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China reluctant to join "the 'anyone but China' club"

By Robert W. McGee and Yeomin Yoon | chinadaily.com.cn | Updated: 2015-10-30 18:02

Trade ministers of the United States and 11 other Pacific Rim countries attend a press conference after negotiating the Trans-Pacific Partnership (TPP) trade agreement in Atlanta, the United States, on Oct. 5, 2015. [Photo/Xinhua]

On its October 11 opinion page, the New York Times carried a cartoon showing a roadside scene where a person resembling China's President Xi Jinping is sitting in a car - dubbed "China's Economy" and driven to a ditch - and checking a roadmap with a grim face, while a person who looks like US President Barack Obama happily waves his hand through the window of his vehicle dubbed "TPP Trade Deal". The caption accompanying the cartoon read: "The trade deal could decrease Asia's reliance on China's slowing economy. Could the Trans-Pacific Partnership sideline China in Asia?"

The author of the cartoon appears to convey two messages to his readers: first, China's economy has been driven into a ditch; second, the TPP excludes China. The first message is blatantly inaccurate and unfair. Neither the recent volatility of China's stock markets nor the slower growth rate of its gross domestic product means China's economy has been driven into a ditch. In fact, it was the US economy that was driven to such a pitiful state as an aftermath of its financial crisis in 2008. The second message is literally true; China has neither been invited nor invited itself to join the US-initiated TPP.

Aside from its accuracy and fairness depicting reality, the cartoon seems to reflect fairly well the understanding as well as the sentiment of the general public in the US regarding the TPP, which is: The US-initiated treaty would serve as "an important counterweight to Chinese ambitions for US allies". In a recent editorial, the Milwaukee Wisconsin Journal Sentiment, a typical US newspaper catering to middle America, proclaimed that "by linking the US tightly with the Pacific rim, the treaty helps give allies in the region a choice, a key element of President Barack Obama's 'pivot' to Asia." This editorial faithfully echoes Obama's earlier statement: "When more than 95 percent of our potential customers live outside our borders, we can't let countries like China write the rules of the global economy".

Two legitimate and pertinent questions arise: First, does it make sense economically and ethically to exclude China, the largest trading nation in the world, from a regional trade agreement involving Asia? The answer seems too obvious to elaborate. Second, what should/can China do? David Pilling, an influential columnist for the Financial Times, argues that "China should call everyone's bluff by starting negotiations … to be inside the TPP tent".

The Southern Metropolis Daily in China also argues that China should "embrace the TPP" so as to instill a greater sense of urgency in kick-starting the nation's economic transformation from state-led manufacturing to private-led services. Such arguments provoke the following rhetorical question: Would a man with self-respect invite himself to a party if the host does not want to invite him? It seems undignified if China attempts to join "the 'anyone but China' club".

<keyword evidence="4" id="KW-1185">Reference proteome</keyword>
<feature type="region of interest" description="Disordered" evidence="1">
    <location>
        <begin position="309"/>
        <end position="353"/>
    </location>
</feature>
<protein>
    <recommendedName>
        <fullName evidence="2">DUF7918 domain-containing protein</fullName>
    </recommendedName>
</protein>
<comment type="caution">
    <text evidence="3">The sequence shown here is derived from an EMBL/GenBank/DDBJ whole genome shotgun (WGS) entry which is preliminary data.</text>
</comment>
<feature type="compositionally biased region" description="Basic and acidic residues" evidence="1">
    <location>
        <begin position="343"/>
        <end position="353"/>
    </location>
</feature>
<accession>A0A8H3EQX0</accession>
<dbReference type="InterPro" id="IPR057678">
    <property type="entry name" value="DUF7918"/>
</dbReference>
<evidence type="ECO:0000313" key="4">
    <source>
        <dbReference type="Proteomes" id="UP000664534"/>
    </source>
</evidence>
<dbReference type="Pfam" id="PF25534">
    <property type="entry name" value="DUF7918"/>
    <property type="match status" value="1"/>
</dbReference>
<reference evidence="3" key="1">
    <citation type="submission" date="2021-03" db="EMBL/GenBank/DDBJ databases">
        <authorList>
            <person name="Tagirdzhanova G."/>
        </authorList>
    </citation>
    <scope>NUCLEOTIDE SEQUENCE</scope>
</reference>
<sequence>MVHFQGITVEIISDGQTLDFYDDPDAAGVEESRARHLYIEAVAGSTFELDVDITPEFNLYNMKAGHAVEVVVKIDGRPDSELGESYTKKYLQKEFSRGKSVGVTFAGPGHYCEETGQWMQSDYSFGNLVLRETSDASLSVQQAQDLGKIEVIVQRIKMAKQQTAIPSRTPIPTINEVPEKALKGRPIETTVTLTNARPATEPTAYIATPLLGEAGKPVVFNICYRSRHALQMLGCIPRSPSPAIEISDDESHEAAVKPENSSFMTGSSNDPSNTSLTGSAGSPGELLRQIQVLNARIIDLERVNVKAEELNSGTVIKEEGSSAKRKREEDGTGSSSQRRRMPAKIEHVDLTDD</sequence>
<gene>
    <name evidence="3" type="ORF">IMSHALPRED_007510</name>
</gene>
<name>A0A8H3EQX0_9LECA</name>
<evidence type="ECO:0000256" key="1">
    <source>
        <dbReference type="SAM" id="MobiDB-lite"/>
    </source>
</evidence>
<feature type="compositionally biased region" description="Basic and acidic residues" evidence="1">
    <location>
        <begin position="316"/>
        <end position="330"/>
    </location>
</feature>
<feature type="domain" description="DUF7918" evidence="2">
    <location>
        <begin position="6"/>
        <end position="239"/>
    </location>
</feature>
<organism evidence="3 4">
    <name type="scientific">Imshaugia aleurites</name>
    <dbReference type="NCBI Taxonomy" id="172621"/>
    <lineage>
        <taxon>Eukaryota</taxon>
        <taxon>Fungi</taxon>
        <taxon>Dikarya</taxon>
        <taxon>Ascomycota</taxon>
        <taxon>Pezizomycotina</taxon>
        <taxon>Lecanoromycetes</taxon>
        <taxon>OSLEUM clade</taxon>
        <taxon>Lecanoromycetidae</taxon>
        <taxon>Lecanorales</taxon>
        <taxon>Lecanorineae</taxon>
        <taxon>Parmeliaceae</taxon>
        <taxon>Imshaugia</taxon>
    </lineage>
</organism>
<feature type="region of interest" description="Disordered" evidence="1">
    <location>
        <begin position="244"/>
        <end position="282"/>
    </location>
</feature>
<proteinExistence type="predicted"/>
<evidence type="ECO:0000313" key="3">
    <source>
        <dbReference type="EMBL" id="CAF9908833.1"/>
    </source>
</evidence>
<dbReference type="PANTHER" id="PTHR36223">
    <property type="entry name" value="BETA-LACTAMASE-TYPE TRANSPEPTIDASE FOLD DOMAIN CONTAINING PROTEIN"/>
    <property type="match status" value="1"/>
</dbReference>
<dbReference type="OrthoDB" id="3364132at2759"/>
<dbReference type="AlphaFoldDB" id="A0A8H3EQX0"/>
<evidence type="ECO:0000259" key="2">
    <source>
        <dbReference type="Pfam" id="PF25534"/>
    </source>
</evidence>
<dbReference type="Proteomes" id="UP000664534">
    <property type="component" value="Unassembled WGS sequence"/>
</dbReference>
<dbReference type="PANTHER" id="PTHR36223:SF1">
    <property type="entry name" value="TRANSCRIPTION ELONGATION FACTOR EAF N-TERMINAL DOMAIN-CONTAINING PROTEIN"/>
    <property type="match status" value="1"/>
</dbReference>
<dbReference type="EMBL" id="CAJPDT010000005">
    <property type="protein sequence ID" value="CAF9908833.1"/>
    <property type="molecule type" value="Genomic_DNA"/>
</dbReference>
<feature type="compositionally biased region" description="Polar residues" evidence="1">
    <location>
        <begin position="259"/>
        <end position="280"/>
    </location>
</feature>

The best strategy for China would be to sidestep what looks like "the economic complement to Washington's military pivot to Asia", or "the economic NATO" attempting to contain China's influence in Asia, and instead press ahead with another new regional trade agreement, the 21-member Free Trade Area of Asia Pacific (FTAAP), which includes all TPP countries and other trading powers such as China and South Korea.

The concept of FTAAP, which is more inclusive than the 12-member TPP, has been around for about a decade. It has been studied by various think tanks and academics but needs a champion who is willing take the initiative to start negotiations. China, the largest trading nation and second largest economy in the world, can play such a role. According to a credible economic study, income gains that would arise from the FTAAP would be eight times as large as those from the TPP by 2025. 

If the US balked at China's leading role in the FTAAP, China would be able to press ahead with a second best trade treaty, the Regional Comprehensive Economic Partnership (RCEP), which excludes the US, Canada, Mexico, Chile and Peru but includes India, Cambodia, Laos and Myanmar.  The income gain expected from the 16-member RCEP (or 20-member RCEP if Russia, Taiwan, Hong Kong, and Papua New Guinea were included) would be almost three times as large as that of the TPP. In addition, China's Belt and Road Initiative is more consistent, and most likely to produce synergies, with either the FTAAP or the RCEP rather than with the TPP.

The writers are professor of accounting at Fayetteville State University, North Carolina, and finance & international business at Seton Hall University, New Jersey, respectively. Both have recently served as visiting professors at the University of International Business and Economics, Beijing.

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